Vanguard Conference Hall panelists and discussants in this second and concluding part ask what is difficult in setting up refineries in Nigeria
LET us get one thing clear; even if we produce locally, as long as NNPC is buying the crude at international price, there will always be subsidy. For example, if you pay $100 for crude and you have 159 litres in a barrel, if you do the arithmetic very well one litre from that crude alone will be up to N70 if not more.
Before you add refining cost, storage and other factors, you will be getting over N120. The wisdom in selling crude at subsidised rate, I don’t believe in it. Let us get our priority straight, let us sell it at a price that it is meant to be sold but let government do what they are supposed to do.
Onyeka, TUC: One thing is clear, to convey the average Nigerian that there is subsidy is one thing and the other thing is telling us about the quantum of the subsidy. I was in a conference in Uyo in March, NNPC came and other agencies like DAPPMA, MOMAN, IPMAN also came and they were telling us how difficult it is going to be to build a refinery in Nigeria.
But unfortunately for them I had consulted people at PRODA Enugu, who gave the science behind the whole thing and how much it will cost and PRODA said they can build a refinery in Nigeria. It was a matter of bringing in a few components from outside the country and building a refinery.
But the people in government want to protect this thing called subsidy so that it will continue. Now the question is: what is difficult in setting up refineries in Nigeria? There is a refinery that does AGO in Owerri. They have 1000 barrel capacity per day production and they have come on stream with their production. They came and said they were making profit.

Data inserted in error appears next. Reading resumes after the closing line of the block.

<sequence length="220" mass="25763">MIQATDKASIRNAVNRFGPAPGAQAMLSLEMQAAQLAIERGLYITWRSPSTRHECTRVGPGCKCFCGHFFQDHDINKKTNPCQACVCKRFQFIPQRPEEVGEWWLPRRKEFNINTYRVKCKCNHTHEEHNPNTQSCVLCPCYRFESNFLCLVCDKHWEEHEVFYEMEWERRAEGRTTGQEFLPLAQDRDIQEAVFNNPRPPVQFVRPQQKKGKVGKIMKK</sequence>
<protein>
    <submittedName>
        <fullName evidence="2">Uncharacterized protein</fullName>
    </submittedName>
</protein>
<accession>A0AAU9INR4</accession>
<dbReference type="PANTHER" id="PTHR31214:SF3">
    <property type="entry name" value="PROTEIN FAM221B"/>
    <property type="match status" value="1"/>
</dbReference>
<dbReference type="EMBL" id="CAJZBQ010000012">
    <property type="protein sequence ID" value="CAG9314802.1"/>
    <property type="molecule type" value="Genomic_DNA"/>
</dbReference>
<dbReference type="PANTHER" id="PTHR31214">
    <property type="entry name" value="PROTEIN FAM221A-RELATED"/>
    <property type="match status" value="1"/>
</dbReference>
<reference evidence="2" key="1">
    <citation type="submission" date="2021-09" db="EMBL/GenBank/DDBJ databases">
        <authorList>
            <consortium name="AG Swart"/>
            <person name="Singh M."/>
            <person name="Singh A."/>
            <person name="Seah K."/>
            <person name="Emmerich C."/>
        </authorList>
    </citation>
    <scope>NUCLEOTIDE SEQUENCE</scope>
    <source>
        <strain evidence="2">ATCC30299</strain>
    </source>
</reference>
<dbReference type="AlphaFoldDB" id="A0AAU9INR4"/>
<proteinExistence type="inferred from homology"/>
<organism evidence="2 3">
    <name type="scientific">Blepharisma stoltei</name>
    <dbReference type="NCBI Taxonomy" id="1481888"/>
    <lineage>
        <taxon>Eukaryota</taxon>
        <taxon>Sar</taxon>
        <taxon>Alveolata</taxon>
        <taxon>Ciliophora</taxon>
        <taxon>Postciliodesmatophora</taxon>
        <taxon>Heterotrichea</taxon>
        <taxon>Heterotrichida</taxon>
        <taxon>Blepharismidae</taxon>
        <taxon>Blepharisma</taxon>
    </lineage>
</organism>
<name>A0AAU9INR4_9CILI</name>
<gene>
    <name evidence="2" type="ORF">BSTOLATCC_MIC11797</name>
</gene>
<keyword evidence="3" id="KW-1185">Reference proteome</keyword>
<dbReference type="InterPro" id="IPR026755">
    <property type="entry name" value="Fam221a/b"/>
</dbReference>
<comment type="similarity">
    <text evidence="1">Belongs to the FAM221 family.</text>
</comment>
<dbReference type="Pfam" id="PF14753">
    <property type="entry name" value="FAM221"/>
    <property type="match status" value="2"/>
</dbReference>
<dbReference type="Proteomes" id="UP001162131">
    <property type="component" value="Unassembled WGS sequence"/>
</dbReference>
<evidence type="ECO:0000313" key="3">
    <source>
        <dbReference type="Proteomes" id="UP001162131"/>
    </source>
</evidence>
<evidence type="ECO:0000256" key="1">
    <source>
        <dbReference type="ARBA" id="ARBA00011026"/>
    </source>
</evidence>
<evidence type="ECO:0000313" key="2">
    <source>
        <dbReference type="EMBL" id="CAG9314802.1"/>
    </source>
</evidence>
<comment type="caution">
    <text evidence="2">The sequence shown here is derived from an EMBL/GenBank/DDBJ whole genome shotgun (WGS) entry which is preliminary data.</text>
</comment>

So it is possible to build a modular refinery in the country with about $5million. The owner of the refinery said they are running the refinery and they are making profit in Nigeria whereas the government is telling us that they cannot run a refinery. There is one refinery that is also coming up in Anambra State. The point is: Will I listen to that person who said that we cannot run a refinery in Nigeria when he cannot manage my resources? We cannot trust them and what they bandy as facts.
At the end of the January strike, the government brought their facts, we brought our own facts, everything was evaluated and at the end of the day, we were able to know who was right and who was wrong. Nigerians have been able to see that the people that were actually right were the Civil Societies and the Labour Movement.
Basically, the people in government do not command our trust because they have lied to Nigerians in all cases. So they cannot now come to us to tell us that they love us so much and we should continue to bear the brunt of a distorted process, deliberately distorted process.
The only way to stop this importation process is to refine our crude here in Nigeria with our own refineries. But they have deliberately refused to refine our crude in Nigeria so that they can sustain this subsidy claim and continue milking Nigerians. But we are saying let them be honest, let everything be done in the open. Nigerians are actually tired of the lies and we cannot continue to believe the lies.
Shell said they cannot build a refinery in Nigeria because there is a glut in refining capacity throughout the world. But we asked them a question: is there a glut in refining capacity in Nigeria? People were given licences to build refineries in Nigeria but they could not build one.